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Kickoff Changes Approved to Hester's Dismay

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    NEWSLETTERS

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    CHICAGO - OCTOBER 17: Devin Hester #23 of the Chicago Bears smiles after returning a punt 89 years for a touchdown in the 4th quarter against the Seattle Seahawks at Soldier Field on October 17, 2010 in Chicago, Illinois. The Seahawks defeated the Bears 23-20. (Photo by Jonathan Daniel/Getty Images) *** Local Caption *** Devin Hester

    The NFL Network called Devin Hester's 2006 season the eighth-best individual performance in NFL history.

    In this highlight that you should really take the time to watch, the NFL lavished Hester with praise. They aired footage of Torry Holt calling him a game-changer, and pointed out that he was the Bears' second-leading scorer without actually playing on offense.

    Enjoy that highlight now, because the NFL owners voted to pass significant rule changes that will hamper Hester's ability to return kickoffs for touchdowns and big yardage gains. The ball will be kicked off from the 35-yard line, and coverage players only will be allowed a five-yard running start.

    The idea is encourage touchbacks and to reduce injuries, which often happen on special teams as two lines of men run straight at one another at full speed. Head and neck injures are more common on special teams plays.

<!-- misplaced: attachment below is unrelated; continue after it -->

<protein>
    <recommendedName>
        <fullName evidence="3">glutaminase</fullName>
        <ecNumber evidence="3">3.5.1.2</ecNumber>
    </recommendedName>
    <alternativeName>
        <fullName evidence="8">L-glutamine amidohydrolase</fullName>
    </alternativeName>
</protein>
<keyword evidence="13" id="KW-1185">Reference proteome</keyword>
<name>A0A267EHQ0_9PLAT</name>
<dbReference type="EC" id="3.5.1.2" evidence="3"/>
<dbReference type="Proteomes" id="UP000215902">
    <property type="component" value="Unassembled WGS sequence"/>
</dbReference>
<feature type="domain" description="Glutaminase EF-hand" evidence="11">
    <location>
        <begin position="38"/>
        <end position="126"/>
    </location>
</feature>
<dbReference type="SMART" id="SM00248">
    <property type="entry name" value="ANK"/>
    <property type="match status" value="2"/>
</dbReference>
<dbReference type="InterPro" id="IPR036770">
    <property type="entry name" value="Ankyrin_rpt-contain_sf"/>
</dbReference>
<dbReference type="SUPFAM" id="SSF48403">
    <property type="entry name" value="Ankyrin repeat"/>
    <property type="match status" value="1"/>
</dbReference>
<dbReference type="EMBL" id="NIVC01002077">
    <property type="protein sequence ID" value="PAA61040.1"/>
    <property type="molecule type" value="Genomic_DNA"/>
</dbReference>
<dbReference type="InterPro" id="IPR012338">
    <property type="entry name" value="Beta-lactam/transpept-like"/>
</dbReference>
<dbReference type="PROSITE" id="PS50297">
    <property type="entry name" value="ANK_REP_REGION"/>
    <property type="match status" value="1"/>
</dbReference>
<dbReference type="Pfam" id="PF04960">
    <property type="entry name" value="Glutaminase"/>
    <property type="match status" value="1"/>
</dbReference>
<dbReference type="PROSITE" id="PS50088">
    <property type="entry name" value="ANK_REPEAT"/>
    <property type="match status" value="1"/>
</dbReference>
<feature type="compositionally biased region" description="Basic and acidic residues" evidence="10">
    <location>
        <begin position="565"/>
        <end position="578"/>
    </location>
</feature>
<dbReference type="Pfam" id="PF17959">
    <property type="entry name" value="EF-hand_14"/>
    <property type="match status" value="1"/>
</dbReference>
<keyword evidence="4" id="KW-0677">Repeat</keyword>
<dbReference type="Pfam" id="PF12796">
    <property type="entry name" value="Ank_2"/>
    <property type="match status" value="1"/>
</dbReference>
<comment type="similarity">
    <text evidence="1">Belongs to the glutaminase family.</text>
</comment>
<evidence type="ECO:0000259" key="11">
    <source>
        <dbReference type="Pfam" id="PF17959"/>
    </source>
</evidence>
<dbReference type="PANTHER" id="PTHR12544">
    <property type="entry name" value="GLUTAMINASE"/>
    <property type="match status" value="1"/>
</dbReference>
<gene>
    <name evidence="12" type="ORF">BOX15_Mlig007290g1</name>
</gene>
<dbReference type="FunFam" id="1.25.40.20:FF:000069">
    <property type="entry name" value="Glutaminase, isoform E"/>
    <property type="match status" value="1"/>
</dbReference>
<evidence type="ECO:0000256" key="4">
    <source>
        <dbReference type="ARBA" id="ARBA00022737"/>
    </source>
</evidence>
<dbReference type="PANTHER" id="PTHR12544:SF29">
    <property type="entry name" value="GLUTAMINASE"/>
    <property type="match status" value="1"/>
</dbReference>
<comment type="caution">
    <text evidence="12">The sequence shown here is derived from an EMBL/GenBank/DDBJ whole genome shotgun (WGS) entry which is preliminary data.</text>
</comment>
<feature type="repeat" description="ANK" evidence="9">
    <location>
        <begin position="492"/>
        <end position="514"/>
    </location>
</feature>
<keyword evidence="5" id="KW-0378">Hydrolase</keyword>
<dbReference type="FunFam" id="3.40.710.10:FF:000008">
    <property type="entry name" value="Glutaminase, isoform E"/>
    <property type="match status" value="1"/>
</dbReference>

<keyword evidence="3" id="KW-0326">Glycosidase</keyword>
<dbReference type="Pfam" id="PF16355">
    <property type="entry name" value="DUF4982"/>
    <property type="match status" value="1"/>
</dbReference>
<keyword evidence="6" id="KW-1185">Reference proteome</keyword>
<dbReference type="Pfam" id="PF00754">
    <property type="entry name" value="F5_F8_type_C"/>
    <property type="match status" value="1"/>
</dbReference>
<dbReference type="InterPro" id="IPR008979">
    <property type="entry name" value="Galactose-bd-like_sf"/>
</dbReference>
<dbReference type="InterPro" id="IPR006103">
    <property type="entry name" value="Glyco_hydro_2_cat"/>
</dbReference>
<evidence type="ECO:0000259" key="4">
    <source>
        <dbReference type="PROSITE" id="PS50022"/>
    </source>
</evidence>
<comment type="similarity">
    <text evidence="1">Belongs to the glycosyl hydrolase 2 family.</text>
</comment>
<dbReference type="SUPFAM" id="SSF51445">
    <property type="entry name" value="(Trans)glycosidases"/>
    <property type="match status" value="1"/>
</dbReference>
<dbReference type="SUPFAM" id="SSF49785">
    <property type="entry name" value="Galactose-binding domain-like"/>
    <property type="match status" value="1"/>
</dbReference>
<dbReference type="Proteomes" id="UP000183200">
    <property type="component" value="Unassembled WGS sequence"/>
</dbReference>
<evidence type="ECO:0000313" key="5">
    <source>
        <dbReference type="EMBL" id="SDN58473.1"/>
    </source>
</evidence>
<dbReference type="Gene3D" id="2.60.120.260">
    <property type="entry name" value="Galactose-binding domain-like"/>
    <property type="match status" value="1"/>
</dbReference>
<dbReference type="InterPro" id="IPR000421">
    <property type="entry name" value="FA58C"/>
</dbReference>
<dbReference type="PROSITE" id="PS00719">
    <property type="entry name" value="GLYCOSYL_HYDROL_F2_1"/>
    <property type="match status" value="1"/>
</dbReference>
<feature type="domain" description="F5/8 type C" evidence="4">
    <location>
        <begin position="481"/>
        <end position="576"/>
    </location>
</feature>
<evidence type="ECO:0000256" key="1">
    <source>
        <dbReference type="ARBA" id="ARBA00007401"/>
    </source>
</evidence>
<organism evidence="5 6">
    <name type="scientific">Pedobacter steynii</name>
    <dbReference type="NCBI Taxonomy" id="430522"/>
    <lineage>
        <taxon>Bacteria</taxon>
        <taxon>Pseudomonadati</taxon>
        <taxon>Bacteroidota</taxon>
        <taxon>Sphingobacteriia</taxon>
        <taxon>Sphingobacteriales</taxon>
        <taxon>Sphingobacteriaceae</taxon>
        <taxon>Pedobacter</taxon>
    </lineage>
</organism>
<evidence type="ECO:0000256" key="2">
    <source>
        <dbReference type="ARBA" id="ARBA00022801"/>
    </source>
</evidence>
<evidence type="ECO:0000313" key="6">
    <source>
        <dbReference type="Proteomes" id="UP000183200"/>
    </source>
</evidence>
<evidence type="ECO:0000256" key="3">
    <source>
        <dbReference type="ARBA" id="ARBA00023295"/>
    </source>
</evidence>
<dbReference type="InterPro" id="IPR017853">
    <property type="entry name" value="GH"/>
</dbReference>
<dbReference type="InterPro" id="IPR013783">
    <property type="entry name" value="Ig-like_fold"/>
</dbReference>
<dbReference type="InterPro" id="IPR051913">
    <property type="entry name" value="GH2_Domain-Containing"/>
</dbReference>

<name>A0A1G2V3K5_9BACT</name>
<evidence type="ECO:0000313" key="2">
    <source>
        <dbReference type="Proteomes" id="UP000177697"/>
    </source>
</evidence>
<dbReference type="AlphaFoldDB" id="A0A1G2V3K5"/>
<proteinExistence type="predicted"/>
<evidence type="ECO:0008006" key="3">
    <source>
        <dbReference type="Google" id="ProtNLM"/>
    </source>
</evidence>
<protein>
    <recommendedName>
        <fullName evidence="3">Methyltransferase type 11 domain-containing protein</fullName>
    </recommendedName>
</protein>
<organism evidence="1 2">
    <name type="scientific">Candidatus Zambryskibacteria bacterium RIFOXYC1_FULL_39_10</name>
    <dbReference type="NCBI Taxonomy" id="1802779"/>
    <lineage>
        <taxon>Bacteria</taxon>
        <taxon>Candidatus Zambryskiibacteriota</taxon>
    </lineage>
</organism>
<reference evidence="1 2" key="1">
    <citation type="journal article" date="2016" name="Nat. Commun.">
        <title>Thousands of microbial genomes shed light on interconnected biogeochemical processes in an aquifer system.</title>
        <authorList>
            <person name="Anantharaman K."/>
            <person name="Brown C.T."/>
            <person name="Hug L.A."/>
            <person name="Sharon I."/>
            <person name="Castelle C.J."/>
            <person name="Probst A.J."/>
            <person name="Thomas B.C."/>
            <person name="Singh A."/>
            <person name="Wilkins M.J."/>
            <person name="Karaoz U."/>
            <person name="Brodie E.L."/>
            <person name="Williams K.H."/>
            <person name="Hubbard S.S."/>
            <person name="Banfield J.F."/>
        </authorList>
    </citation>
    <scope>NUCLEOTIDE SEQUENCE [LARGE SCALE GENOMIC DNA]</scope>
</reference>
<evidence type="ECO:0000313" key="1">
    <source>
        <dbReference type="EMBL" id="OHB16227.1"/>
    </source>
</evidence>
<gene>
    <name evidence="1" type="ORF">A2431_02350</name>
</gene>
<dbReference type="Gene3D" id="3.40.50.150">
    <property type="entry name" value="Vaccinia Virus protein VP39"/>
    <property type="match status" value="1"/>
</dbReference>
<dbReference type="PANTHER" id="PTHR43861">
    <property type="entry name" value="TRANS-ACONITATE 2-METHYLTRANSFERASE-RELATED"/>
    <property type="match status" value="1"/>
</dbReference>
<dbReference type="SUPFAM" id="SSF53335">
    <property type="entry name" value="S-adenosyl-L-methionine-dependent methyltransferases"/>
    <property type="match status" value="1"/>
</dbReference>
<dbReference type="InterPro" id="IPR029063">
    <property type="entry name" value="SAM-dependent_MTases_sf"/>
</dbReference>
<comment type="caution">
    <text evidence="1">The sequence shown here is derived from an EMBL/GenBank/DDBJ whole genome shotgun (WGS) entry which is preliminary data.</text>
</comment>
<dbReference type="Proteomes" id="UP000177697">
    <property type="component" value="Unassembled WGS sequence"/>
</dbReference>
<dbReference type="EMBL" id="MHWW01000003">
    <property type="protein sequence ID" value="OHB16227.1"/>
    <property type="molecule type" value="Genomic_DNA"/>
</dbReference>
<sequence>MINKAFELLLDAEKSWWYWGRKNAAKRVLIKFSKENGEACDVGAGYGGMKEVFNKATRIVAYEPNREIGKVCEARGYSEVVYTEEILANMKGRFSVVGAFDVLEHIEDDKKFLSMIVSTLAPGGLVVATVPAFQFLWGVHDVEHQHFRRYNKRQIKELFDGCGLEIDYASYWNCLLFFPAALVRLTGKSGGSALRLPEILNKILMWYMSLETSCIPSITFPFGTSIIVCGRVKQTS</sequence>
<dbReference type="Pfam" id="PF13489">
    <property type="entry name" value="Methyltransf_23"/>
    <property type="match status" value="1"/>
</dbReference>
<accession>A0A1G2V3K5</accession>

Hester talked about the rule changes on ESPN Radio Tuesday afternoon, and pointed out the odd dichotomy of the NFL changing rules to keep players healthy while proposing to add games.

    "They're trying to take away injuries, but they're just adding injuries by adding games," Hester said.

    Hester tweeted his issues with the rule changes Monday, and Bears coach Lovie Smith added his disapproval Tuesday. He doesn't believe that changing the kickoff spot is going to increase safety.

    Changing the positioning of coverage players makes sense, but the kickoff spot seems directly aimed at limiting Hester, who has 14 combined punt and kickoff returns for touchdowns, the league record. ESPN asked Hester if they could call these rules the Hester Rule.
     
    "I don't mind, because that's basically what it is," he answered.